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24/7 Philosophy Is Creating Epidemic of Weary Workers

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Although Ulman and Simmerman say that society heaps praise on those who take a 24/7 approach to their career, Lamm says that attitude may be changing. "If one looks at a profession such as medicine, you can see that attitudes are changing," says Lamm. "Medicine no longer permits doctors to work the kind of hours we used to work." For example, New York law now bans 24-hour on-call schedules for doctors-in-training.

So is there a cure? Yes, say an endless supply of experts offering ways to restore balance in one's life.

Richard Chang, PhD, of Richard Chang Associates Inc., an Irvine, Calif. performance-improvement training company, tells WebMD that most people who claim to be exhausted "haven't found their life's passions." The difference between those who have found their passion and those who haven't is the difference between toiling through a day's work or "being enthralled with what one is doing." Being "enthralled" doesn't mean shorter days at the office -- even more hours may actually be spent at work -- but "you will lose track of time and your energy level will actually be higher."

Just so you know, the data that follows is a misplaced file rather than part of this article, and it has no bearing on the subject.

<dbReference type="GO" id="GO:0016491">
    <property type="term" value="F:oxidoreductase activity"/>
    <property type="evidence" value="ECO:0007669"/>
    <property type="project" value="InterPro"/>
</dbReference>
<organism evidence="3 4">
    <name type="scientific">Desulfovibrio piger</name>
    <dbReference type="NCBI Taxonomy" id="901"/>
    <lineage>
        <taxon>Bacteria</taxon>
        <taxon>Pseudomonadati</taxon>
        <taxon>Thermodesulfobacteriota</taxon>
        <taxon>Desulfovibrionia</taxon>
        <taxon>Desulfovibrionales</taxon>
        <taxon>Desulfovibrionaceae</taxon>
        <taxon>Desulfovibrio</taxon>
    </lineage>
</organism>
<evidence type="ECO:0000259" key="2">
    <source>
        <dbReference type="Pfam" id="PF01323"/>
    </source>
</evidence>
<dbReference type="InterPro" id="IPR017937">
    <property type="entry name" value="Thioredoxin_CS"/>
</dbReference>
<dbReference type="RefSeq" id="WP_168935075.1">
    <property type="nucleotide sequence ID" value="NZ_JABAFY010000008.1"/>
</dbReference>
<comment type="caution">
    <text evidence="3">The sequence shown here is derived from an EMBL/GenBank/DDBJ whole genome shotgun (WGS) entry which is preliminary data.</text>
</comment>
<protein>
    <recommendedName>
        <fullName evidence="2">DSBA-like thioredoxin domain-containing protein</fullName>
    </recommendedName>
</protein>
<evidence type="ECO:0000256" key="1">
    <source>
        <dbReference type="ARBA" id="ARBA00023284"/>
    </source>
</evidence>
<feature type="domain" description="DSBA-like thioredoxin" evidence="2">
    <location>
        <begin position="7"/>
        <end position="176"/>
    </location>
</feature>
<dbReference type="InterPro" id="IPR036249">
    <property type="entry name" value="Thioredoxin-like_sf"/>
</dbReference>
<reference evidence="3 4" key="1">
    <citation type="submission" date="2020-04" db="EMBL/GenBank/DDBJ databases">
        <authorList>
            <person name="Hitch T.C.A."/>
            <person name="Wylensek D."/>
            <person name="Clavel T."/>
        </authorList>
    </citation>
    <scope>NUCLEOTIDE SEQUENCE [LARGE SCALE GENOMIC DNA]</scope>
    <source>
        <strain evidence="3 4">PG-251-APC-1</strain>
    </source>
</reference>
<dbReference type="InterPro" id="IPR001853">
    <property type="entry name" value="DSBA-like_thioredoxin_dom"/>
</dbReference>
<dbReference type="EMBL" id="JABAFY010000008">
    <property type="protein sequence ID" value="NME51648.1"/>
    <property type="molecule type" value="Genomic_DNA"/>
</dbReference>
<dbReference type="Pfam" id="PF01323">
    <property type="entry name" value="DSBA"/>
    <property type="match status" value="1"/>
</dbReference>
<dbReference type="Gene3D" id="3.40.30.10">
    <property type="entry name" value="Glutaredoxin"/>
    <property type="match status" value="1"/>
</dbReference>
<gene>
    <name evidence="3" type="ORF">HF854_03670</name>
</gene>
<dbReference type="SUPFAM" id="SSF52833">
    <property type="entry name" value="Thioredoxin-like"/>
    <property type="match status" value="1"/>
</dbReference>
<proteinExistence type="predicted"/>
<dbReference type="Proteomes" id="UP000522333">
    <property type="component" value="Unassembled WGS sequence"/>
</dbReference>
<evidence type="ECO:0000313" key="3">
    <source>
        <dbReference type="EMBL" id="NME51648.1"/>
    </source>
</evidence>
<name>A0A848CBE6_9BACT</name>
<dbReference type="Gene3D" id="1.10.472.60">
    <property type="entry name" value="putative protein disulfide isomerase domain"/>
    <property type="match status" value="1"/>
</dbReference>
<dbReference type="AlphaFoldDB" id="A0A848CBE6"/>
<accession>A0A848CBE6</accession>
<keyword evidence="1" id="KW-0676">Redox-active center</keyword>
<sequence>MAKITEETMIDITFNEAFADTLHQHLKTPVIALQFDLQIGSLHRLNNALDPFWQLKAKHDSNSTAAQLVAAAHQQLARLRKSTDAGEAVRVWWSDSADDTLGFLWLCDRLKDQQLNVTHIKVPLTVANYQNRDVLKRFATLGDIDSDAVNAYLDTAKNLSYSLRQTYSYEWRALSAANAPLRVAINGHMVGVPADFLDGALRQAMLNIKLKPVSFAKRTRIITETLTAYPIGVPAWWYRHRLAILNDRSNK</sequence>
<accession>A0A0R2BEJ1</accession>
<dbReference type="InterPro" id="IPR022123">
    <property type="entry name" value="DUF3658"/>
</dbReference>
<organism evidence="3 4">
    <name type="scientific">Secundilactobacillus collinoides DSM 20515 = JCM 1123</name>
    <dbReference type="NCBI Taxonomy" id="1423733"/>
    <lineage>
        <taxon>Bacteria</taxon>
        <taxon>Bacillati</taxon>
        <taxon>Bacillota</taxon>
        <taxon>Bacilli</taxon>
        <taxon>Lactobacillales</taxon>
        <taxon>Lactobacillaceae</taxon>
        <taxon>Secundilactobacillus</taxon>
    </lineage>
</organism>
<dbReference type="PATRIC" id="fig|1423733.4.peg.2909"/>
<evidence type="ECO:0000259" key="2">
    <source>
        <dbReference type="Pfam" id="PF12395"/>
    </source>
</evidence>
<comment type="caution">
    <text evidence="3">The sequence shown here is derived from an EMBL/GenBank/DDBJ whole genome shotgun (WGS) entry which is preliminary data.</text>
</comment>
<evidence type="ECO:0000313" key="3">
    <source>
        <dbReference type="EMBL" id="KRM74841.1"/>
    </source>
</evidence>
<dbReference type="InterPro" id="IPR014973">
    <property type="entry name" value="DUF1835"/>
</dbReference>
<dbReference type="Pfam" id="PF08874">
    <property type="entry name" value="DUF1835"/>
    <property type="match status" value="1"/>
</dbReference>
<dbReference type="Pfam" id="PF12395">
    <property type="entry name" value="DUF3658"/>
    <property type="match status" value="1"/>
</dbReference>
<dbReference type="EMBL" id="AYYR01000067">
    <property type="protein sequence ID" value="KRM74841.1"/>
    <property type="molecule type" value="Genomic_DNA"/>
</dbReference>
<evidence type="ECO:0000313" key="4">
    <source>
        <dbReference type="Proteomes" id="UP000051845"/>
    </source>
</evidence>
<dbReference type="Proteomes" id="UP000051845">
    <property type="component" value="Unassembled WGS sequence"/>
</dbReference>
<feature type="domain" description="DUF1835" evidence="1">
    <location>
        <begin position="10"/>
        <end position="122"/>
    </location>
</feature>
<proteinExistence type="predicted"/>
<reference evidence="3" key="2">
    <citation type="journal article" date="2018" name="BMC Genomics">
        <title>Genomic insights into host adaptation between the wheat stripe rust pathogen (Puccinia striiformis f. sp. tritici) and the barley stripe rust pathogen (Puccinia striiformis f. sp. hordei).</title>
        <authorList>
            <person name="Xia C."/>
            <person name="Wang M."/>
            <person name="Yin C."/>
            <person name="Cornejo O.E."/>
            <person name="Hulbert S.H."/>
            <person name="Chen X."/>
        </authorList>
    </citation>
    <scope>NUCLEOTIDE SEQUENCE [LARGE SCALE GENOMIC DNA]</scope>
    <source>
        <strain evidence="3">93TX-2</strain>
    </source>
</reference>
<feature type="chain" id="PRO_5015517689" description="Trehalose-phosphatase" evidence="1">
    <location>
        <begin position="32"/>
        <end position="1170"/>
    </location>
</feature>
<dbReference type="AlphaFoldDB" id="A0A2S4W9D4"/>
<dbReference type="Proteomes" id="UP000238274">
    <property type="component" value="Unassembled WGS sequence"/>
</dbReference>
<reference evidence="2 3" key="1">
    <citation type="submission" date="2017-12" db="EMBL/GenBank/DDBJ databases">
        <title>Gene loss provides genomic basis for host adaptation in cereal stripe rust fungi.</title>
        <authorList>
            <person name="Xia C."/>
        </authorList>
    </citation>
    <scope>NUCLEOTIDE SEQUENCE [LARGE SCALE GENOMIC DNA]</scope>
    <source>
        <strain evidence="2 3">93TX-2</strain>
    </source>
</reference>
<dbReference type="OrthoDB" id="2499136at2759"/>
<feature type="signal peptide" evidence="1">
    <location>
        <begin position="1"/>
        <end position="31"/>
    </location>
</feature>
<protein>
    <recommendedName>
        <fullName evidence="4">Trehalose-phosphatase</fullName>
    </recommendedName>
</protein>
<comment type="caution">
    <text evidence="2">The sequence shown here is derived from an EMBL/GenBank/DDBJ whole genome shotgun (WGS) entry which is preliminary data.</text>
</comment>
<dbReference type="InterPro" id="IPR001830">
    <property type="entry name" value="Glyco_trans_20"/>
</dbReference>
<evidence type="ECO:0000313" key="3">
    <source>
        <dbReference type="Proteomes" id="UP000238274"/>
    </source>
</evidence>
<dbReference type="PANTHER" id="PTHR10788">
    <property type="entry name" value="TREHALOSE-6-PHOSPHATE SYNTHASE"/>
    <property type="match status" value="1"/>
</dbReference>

Taking a cue from the everything-you-need-to-know-you-learned-in-kindergarten philosophy, Chang's first inspiration for a passion-based approach to life comes from his first business: a lemonade stand he started when he was 8. Since then, he's authored two books on his approach, The Passion Plan and The Passion Plan at Work.

Anne Warfield, a consultant who runs Impression Management Professionals in Minneapolis, says that "creating a life plan and then sticking to it" can alleviate hyper exhaustion. The plan, she says, "includes everything you want -- health, family life, career."

With the plan in hand, one can sit down and "decide what you need to do to accomplish the plan goals." She says that she and her husband mapped out their life plan three years ago and since that time "our lives have completely changed."

For example, Warfield says that she and her husband decided to work together in the consulting business so that they could determine their own work hours, an arrangement that allows for more time for family meals and outings with their children.

L. Michelle Tullier, PhD, an Atlanta-based time management consultant and the author of The Complete Idiot's Guide to Overcoming Procrastination, tells WebMD that most people feel overwhelmed or exhausted when their values come into conflict with their priorities.

She says, "there is nothing wrong with living a values-based life, but when faced with day-to-day realities [for example, balancing work and family], people experience high levels of guilt and stress when their values collide [as in, 'I love my kids more than my job but I must go on this business trip']. My solution to this quandary is to recognize that values and priorities are two different things."

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